We planted about three pounds of wildflower seeds in our front yard and around our home and patio, and I was a little nervous after living with suburban lawns all my life, but no one has said anything yet to us about it, even though our yard looks "wild" with a hodgepodge of tall grass and many different kinds of flowers -- but the deer love it, and it is such a treat to see at least one of them visit us every day from late May through most of October.
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Old 06-05-2023, 05:10 PM
 
Location: Bloomington IN
8,590 posts, read 12,225,138 times
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One of the most freeing things was not worrying about a pristine lawn. Our lawn area is about 3 acres m/l. There is absolutely no way we're going to water it. It's a waste of a valuable resource, even in the Midwest. I also refuse to dump chemicals on it. Our property drains into a wooded flood plain and a creek. Down stream the creek goes into a river used for water. It seems irresponsible to me to pollute the natural woods and the creek with fertilizers and weed killers. The lawn is a mix of clover, some grass and whatever else grows.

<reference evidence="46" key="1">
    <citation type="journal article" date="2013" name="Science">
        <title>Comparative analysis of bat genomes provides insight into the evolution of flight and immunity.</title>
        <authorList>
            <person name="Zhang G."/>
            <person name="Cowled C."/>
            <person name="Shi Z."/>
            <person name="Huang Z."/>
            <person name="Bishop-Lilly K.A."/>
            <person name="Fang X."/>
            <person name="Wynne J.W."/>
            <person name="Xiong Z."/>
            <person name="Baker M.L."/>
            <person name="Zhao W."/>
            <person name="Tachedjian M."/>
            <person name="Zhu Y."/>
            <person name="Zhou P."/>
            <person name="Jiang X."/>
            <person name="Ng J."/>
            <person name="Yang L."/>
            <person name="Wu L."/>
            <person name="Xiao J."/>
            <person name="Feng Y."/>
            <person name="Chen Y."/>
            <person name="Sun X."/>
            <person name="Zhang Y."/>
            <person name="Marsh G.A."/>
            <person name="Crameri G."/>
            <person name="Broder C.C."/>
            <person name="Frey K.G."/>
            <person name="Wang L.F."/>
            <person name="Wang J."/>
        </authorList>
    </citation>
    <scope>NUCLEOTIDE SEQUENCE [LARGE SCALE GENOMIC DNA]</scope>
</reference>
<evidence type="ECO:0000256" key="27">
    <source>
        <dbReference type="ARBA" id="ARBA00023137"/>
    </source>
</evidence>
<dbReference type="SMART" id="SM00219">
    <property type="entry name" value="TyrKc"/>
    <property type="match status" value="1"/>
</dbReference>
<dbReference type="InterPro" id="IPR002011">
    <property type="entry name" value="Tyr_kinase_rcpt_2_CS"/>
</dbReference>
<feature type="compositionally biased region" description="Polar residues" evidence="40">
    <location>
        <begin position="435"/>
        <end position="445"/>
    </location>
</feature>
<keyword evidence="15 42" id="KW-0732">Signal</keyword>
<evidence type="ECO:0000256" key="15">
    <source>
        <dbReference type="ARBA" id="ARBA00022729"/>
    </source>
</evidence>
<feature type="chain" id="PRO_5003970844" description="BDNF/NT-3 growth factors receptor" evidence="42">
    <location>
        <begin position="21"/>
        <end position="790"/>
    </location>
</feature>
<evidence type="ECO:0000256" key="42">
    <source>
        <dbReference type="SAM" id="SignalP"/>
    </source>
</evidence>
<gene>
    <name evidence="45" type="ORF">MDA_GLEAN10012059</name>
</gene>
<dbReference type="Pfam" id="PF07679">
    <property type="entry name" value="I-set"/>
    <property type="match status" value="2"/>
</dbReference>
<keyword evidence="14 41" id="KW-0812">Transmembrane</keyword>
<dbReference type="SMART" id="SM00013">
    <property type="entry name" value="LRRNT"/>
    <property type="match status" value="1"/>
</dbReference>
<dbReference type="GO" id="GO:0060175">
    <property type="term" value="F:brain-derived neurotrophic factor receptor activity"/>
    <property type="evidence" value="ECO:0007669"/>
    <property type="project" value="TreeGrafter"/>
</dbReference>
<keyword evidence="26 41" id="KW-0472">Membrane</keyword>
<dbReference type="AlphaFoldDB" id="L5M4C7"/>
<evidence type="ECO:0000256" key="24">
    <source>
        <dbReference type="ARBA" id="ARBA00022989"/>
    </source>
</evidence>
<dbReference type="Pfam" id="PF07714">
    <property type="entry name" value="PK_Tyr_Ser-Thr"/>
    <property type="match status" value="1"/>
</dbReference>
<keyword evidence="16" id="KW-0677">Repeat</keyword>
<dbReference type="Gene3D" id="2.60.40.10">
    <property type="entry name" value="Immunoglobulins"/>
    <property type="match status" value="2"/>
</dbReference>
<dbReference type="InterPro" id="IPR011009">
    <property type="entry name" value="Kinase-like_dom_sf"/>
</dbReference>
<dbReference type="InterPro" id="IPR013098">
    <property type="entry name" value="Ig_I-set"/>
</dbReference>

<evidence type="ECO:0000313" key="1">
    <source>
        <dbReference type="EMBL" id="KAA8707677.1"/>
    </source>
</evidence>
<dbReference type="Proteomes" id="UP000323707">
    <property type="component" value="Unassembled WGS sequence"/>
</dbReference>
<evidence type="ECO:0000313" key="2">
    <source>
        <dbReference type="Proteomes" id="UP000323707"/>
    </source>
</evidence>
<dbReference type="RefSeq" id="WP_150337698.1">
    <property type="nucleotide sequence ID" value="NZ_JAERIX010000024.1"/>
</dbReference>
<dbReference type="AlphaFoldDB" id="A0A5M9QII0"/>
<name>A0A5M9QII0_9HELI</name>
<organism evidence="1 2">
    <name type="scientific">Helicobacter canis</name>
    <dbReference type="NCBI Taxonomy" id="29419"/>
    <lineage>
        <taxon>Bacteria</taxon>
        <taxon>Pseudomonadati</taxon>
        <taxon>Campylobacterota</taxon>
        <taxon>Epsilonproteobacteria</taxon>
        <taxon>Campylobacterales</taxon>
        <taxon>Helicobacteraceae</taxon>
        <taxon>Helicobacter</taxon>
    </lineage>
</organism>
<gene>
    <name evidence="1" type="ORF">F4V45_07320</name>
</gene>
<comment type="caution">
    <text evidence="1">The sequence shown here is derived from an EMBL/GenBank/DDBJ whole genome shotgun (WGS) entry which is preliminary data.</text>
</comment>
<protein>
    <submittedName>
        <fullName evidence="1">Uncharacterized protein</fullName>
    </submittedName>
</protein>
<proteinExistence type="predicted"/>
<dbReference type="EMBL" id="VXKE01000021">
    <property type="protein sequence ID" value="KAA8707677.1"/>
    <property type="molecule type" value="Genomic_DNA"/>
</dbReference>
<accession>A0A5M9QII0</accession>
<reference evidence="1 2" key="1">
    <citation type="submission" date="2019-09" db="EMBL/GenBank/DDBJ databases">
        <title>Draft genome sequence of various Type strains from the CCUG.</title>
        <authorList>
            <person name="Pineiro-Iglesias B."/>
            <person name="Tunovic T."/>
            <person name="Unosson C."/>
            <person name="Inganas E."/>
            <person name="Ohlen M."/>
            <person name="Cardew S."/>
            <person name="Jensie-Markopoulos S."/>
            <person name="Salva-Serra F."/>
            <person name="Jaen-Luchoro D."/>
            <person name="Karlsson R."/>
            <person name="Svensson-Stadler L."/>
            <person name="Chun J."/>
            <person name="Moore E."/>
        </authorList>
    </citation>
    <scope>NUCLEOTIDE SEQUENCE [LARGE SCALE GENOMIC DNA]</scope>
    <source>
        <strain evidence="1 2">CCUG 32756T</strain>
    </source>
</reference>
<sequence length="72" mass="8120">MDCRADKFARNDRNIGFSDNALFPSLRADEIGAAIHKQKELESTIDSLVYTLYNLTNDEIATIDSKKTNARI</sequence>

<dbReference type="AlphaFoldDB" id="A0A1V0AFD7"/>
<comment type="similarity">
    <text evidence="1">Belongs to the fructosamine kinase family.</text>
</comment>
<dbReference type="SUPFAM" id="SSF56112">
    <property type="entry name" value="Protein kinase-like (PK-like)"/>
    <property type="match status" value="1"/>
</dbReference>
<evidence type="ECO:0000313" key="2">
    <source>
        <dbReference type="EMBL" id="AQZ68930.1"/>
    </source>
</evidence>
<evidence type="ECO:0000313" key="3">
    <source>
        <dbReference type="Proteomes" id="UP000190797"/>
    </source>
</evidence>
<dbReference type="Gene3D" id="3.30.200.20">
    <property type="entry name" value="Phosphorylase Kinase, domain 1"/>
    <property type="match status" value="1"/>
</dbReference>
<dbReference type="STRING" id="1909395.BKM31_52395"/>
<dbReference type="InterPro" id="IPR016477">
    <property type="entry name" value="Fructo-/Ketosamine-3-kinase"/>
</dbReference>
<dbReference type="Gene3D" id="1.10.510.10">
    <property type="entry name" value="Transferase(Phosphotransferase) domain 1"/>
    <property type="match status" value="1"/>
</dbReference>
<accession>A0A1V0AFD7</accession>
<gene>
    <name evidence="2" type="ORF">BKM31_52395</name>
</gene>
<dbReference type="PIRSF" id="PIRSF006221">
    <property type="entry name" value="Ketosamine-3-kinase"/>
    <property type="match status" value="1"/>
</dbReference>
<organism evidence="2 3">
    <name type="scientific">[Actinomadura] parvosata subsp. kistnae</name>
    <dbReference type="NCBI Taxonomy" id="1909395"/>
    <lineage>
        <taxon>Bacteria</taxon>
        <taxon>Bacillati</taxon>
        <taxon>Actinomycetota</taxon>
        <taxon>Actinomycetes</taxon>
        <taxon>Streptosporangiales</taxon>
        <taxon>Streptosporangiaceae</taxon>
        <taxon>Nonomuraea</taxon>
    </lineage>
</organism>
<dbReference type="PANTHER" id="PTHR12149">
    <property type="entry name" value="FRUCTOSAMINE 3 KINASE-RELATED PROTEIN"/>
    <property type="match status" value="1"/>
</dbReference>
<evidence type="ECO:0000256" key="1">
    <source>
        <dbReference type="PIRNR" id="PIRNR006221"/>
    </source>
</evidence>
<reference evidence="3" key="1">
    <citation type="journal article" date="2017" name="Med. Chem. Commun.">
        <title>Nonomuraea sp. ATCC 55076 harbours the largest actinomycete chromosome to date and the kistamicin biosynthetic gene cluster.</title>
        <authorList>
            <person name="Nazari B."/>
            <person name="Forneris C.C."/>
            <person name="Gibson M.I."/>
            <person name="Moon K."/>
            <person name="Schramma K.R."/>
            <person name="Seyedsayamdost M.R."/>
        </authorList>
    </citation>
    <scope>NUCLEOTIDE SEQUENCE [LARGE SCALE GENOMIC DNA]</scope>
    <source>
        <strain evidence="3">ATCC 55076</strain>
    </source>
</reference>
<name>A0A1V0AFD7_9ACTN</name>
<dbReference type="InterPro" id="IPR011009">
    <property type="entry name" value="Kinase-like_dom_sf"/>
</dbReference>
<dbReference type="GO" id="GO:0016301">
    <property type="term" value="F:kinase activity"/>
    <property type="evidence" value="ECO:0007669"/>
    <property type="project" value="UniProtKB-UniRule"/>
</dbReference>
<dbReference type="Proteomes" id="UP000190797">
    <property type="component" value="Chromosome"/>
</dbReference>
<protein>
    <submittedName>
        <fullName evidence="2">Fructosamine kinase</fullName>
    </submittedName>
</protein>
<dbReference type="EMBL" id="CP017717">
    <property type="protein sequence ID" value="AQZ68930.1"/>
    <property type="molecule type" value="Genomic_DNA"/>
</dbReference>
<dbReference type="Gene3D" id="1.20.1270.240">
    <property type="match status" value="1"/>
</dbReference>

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Old 06-05-2023, 05:26 PM
 
Location: Tricity, PL
61,037 posts, read 85,858,261 times
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Quote:
Originally Posted by katharsis View Post
We have a wooded lot in a rural neighborhood that is full of trees. People here do what they want. Of the 15 homes on our street occupying one- to two-acre lots, seven have lawns (all rentals, btw), but all but one of the year-rounders -- all retired -- have it natural.